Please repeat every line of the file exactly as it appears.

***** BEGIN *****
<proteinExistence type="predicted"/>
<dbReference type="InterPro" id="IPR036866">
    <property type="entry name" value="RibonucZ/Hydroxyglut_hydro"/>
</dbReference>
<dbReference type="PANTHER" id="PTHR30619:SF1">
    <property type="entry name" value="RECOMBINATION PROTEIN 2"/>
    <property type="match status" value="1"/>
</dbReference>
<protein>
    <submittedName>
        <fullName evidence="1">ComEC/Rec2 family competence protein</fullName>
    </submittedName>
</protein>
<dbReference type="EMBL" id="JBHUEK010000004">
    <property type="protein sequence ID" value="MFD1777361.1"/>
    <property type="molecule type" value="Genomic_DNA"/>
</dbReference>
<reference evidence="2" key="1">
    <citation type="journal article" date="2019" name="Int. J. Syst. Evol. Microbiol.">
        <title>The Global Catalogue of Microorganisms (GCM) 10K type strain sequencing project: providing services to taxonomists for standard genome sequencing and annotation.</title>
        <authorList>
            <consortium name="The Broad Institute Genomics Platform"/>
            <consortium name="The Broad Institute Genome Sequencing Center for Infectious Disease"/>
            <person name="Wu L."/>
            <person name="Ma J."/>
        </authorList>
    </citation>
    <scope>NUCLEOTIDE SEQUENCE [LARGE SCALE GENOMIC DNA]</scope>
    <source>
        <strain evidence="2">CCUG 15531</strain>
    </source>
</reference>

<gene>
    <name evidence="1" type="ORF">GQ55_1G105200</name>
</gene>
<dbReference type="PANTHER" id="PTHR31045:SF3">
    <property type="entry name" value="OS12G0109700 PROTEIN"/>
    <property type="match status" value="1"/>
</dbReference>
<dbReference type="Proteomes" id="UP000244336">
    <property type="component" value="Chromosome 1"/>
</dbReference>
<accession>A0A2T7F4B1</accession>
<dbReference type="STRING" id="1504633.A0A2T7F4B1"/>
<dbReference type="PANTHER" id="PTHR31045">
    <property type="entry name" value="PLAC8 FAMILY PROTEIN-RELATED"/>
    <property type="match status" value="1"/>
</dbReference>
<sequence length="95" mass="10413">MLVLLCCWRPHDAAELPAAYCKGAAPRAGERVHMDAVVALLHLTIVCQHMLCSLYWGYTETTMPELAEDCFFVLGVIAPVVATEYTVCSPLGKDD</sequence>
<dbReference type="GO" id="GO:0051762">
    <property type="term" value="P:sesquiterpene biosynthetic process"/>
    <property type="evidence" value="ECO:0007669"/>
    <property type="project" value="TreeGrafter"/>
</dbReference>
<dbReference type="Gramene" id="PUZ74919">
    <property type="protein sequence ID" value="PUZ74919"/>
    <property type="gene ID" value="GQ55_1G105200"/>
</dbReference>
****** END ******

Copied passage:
<proteinExistence type="predicted"/>
<dbReference type="InterPro" id="IPR036866">
    <property type="entry name" value="RibonucZ/Hydroxyglut_hydro"/>
</dbReference>
<dbReference type="PANTHER" id="PTHR30619:SF1">
    <property type="entry name" value="RECOMBINATION PROTEIN 2"/>
    <property type="match status" value="1"/>
</dbReference>
<protein>
    <submittedName>
        <fullName evidence="1">ComEC/Rec2 family competence protein</fullName>
    </submittedName>
</protein>
<dbReference type="EMBL" id="JBHUEK010000004">
    <property type="protein sequence ID" value="MFD1777361.1"/>
    <property type="molecule type" value="Genomic_DNA"/>
</dbReference>
<reference evidence="2" key="1">
    <citation type="journal article" date="2019" name="Int. J. Syst. Evol. Microbiol.">
        <title>The Global Catalogue of Microorganisms (GCM) 10K type strain sequencing project: providing services to taxonomists for standard genome sequencing and annotation.</title>
        <authorList>
            <consortium name="The Broad Institute Genomics Platform"/>
            <consortium name="The Broad Institute Genome Sequencing Center for Infectious Disease"/>
            <person name="Wu L."/>
            <person name="Ma J."/>
        </authorList>
    </citation>
    <scope>NUCLEOTIDE SEQUENCE [LARGE SCALE GENOMIC DNA]</scope>
    <source>
        <strain evidence="2">CCUG 15531</strain>
    </source>
</reference>

<gene>
    <name evidence="1" type="ORF">GQ55_1G105200</name>
</gene>
<dbReference type="PANTHER" id="PTHR31045:SF3">
    <property type="entry name" value="OS12G0109700 PROTEIN"/>
    <property type="match status" value="1"/>
</dbReference>
<dbReference type="Proteomes" id="UP000244336">
    <property type="component" value="Chromosome 1"/>
</dbReference>
<accession>A0A2T7F4B1</accession>
<dbReference type="STRING" id="1504633.A0A2T7F4B1"/>
<dbReference type="PANTHER" id="PTHR31045">
    <property type="entry name" value="PLAC8 FAMILY PROTEIN-RELATED"/>
    <property type="match status" value="1"/>
</dbReference>
<sequence length="95" mass="10413">MLVLLCCWRPHDAAELPAAYCKGAAPRAGERVHMDAVVALLHLTIVCQHMLCSLYWGYTETTMPELAEDCFFVLGVIAPVVATEYTVCSPLGKDD</sequence>
<dbReference type="GO" id="GO:0051762">
    <property type="term" value="P:sesquiterpene biosynthetic process"/>
    <property type="evidence" value="ECO:0007669"/>
    <property type="project" value="TreeGrafter"/>
</dbReference>
<dbReference type="Gramene" id="PUZ74919">
    <property type="protein sequence ID" value="PUZ74919"/>
    <property type="gene ID" value="GQ55_1G105200"/>
</dbReference>